Green Bay, Wis.—The University of Wisconsin-Green Bay Natural and Applied Sciences academic unit will be holding its annual Heirloom Plant Sale again this year in support of student research.
The process will look a little different than in the past to ensure social distancing and the safety of the community due to the continued impacts of COVID-19, but the impressive selection of plants grown at the Green Bay Campus hasn’t changed. A new website (https://www.uwgb.edu/heirloom-plant-sale/) has an online shop for customers to place an order that can be picked up on Thursday, Friday or Saturday, May 13-15. Masks will be required for order pick-up.
Payment will be at pick up (cash or check only). Questions about the ordering process can be submitted by e-mail at [email protected]. There will still be an (outdoor) sale for browsing on Saturday, May 15, 2021 from 9 a.m. to 3 p.m. outside the Lab Sciences greenhouse, but only those plants that haven’t been pre-ordered will be available at that time. Thursday, April 22, 2021 is the first day for public ordering.
Heirloom plants are unique and rare!
Unlike other vegetable sales, the UW-Green Bay sale features unique and rare heirloom varieties, held in part to introduce local gardeners to new varieties and protect agricultural biodiversity. Gardeners can dabble with “Bull Nose bell peppers, Tommy Toe tomatoes, or the Teddy Bear sunflower.”
This year the sale features 59 different varieties of tomatoes and 41 varieties of peppers from sweet to scorching hot. Also offered will be a variety of vegetables, herbs, several different basils, and a collection of flowers. Additional to the sale this year will be native flowering plants that will benefit pollinators and other beneficial insects (UW-Green Bay received official “Bee Campus USA” affiliate designation this spring). Overall, there will be 202 different heirloom and open-pollinated cultivars and varieties for gardeners. (Details are available at the website.)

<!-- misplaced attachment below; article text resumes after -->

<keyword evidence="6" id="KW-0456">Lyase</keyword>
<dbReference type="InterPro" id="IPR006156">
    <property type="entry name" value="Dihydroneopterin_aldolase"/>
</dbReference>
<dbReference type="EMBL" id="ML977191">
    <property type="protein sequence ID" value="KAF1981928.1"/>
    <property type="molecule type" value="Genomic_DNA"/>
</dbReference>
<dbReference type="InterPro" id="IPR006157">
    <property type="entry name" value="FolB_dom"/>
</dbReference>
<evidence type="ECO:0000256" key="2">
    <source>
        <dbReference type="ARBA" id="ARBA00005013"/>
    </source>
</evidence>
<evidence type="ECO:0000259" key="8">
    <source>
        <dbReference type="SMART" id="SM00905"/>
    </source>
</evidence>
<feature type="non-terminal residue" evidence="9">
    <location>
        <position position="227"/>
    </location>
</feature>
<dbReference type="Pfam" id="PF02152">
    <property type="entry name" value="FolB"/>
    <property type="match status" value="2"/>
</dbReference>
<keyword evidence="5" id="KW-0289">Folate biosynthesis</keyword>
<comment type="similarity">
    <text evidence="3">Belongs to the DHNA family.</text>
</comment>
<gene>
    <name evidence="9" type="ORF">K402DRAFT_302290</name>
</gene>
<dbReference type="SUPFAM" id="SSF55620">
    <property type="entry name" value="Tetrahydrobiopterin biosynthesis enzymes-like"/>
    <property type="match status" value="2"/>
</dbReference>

The annual sale, sponsored by the Natural and Applied Sciences academic unit, began in 1997 with 300 plants for sale. Students benefit from the proceeds that are used to bring scientists and specialists to the University, and to support both student research projects and travel to conferences where students can present results of their research and meet scientists in their fields. Over the past few years this fund has supported research on the genetics of wild rice and invasive Phragmites, a study of local aquifer composition and water quality, a survey of the emerald ash borer on the Cofrin Arboretum, collection and analysis of microplastics in the Bay of Green Bay, migration ecology of Lake Whitefish, and development of a website to understand fish diversity in relation to aquatic invasive species.
Professor Steve Meyer to hold salsa fundraiser for scholarships
Additionally, Prof. Steve Meyer’s homemade salsa (mild, medium, and hot) makes its return at the “checkout stand.” Meyer makes 300+ pints of salsa each year with donated proceeds going directly to the Katie Hemauer Memorial Scholarship. Hemauer was an exceptional student, and Meyer was a friend and mentor. She passed away in November of 2005 in a tragic car accident, killed as the result of someone driving while intoxicated. Meyer established the scholarship in her memory in 2014 to support future generations of students who shared her curiosity of the natural environment and commitment to campus and community. Meyer’s salsa (mild, medium, and hot) will also be available at the “checkout stand” if you wish to pick some up and make a donation to the Katie Hemauer Memorial Scholarship.